But this most serious of civil servants reveals a quirkier side when asked how he prepared for a career dealing with politicians, and teachers. "I wrote a book about slugs," he said. "I even studied snails in Khartoum before I went into the civil service. Make of all that what you will."
His other major passion is his home, a stunning property in Staffordshire from the early 1900s, designed in the style of the Arts and Crafts movement, a loosely-linked group of craftsmen, artists and architects from the 1860s. The house is such an icon of the group that students from nearby Keele university, where Dr Hunter is a visiting professor of education, are invited on tours as part of research projects.
The author of Terrestrial Slugs, (published 1970), has just signed a contract tying him to his present post until 2008. Then, aged 68, he will finally retire.
Dr Hunter spent the 1970s at the Department for Education and was PPS to two education secretaries, Shirley Williams and Mark Carlisle.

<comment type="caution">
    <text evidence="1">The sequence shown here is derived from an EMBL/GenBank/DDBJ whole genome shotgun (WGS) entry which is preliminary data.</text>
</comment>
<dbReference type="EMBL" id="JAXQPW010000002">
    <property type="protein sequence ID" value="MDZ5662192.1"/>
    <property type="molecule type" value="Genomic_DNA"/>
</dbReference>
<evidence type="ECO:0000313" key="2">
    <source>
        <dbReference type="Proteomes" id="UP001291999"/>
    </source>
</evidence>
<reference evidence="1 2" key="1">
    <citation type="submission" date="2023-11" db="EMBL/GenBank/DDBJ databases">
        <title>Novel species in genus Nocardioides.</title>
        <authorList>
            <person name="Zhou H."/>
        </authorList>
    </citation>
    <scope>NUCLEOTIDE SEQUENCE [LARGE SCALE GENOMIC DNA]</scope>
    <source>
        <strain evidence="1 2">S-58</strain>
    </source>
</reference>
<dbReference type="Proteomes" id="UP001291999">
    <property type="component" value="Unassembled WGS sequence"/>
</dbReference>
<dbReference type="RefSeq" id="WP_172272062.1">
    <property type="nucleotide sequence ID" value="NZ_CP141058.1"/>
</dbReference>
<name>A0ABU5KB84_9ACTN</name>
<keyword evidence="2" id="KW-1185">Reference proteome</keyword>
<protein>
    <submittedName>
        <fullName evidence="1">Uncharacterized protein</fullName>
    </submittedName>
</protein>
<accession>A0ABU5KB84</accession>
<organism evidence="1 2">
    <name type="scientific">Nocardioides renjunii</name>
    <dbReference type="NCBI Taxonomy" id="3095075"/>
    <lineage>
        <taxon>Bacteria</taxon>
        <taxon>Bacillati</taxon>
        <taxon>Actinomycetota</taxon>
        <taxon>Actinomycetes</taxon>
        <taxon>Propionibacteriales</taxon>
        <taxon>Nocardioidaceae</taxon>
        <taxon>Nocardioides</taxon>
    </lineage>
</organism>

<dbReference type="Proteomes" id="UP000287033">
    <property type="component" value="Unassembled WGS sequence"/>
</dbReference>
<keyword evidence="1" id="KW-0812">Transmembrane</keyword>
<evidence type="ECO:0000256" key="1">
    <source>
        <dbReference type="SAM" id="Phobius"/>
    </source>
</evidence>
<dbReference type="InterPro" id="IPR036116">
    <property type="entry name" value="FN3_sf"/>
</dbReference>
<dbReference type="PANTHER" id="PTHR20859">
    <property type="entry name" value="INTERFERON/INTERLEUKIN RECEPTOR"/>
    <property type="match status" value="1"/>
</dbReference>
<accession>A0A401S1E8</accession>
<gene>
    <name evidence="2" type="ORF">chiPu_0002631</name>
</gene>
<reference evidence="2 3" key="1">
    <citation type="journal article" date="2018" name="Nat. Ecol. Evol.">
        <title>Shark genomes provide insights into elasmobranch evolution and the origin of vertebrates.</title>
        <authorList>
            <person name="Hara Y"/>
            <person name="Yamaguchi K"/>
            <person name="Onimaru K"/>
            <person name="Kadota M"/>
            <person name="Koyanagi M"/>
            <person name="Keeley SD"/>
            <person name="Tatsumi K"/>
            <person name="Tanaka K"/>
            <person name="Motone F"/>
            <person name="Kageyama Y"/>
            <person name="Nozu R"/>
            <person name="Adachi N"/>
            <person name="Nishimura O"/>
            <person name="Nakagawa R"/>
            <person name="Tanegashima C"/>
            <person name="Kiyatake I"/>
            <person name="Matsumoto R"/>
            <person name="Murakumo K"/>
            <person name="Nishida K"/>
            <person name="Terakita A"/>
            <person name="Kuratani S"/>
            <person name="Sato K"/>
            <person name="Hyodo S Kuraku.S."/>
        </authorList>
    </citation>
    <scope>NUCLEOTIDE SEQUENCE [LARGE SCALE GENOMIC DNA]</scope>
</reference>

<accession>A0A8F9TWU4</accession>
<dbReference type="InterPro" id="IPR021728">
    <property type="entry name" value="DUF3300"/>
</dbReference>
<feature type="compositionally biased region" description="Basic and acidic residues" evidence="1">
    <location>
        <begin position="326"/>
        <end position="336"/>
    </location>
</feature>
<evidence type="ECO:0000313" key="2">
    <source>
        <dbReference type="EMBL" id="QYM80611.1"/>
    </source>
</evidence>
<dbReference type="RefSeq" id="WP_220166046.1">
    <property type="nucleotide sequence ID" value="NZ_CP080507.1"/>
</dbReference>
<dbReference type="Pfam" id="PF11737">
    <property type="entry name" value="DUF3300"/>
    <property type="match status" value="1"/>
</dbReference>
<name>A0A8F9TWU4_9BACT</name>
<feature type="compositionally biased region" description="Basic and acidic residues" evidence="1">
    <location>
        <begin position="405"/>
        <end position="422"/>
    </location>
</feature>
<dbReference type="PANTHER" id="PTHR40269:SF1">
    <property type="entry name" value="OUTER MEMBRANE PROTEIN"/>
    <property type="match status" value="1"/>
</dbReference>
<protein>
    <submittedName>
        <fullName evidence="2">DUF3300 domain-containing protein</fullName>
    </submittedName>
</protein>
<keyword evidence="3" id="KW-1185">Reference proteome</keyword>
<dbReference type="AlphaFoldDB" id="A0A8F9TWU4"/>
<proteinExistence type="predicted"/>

But fed up with being "so removed" from schools, he moved to the Inner London Education Authority and, five years later, Staffordshire county council. It was there, as a director of education, that he was happiest.
"I was there for 16 years. I only intended to stay for three or four but it is a wonderful county.
"In 14 of the 16 years, examination results and post-16 staying on rates improved quicker than the national average. That is my proudest achievement."
In the past two years, as chief schools adjudicator, Dr Hunter has focused, among other things, on the growing number of popular schools flouting admissions rules to recruit the best pupils.
But old habits die hard and back home in the Midlands, rogue schools are not the only foe on his mind. "Outside work I spend my time looking after my five grandchildren. But I also spend a lot of time in the garden. I have a gardener's interest in slugs now."